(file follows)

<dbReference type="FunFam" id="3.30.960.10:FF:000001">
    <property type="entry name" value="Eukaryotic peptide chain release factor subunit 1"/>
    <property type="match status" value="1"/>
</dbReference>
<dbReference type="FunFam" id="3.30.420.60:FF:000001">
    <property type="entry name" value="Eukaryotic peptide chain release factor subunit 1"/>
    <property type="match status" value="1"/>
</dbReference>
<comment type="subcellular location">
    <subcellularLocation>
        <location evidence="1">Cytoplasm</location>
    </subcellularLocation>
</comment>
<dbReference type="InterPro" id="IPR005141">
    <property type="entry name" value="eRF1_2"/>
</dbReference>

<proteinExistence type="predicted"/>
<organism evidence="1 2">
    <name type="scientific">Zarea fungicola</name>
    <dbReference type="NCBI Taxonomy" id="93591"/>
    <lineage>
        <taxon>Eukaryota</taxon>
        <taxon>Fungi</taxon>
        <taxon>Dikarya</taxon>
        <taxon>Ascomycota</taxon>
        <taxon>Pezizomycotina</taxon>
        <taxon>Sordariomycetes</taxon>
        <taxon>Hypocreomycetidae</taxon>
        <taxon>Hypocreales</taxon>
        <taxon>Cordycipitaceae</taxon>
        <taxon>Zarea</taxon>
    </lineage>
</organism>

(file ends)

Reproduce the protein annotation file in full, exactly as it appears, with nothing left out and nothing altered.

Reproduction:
<dbReference type="FunFam" id="3.30.960.10:FF:000001">
    <property type="entry name" value="Eukaryotic peptide chain release factor subunit 1"/>
    <property type="match status" value="1"/>
</dbReference>
<dbReference type="FunFam" id="3.30.420.60:FF:000001">
    <property type="entry name" value="Eukaryotic peptide chain release factor subunit 1"/>
    <property type="match status" value="1"/>
</dbReference>
<comment type="subcellular location">
    <subcellularLocation>
        <location evidence="1">Cytoplasm</location>
    </subcellularLocation>
</comment>
<dbReference type="InterPro" id="IPR005141">
    <property type="entry name" value="eRF1_2"/>
</dbReference>

<proteinExistence type="predicted"/>
<organism evidence="1 2">
    <name type="scientific">Zarea fungicola</name>
    <dbReference type="NCBI Taxonomy" id="93591"/>
    <lineage>
        <taxon>Eukaryota</taxon>
        <taxon>Fungi</taxon>
        <taxon>Dikarya</taxon>
        <taxon>Ascomycota</taxon>
        <taxon>Pezizomycotina</taxon>
        <taxon>Sordariomycetes</taxon>
        <taxon>Hypocreomycetidae</taxon>
        <taxon>Hypocreales</taxon>
        <taxon>Cordycipitaceae</taxon>
        <taxon>Zarea</taxon>
    </lineage>
</organism>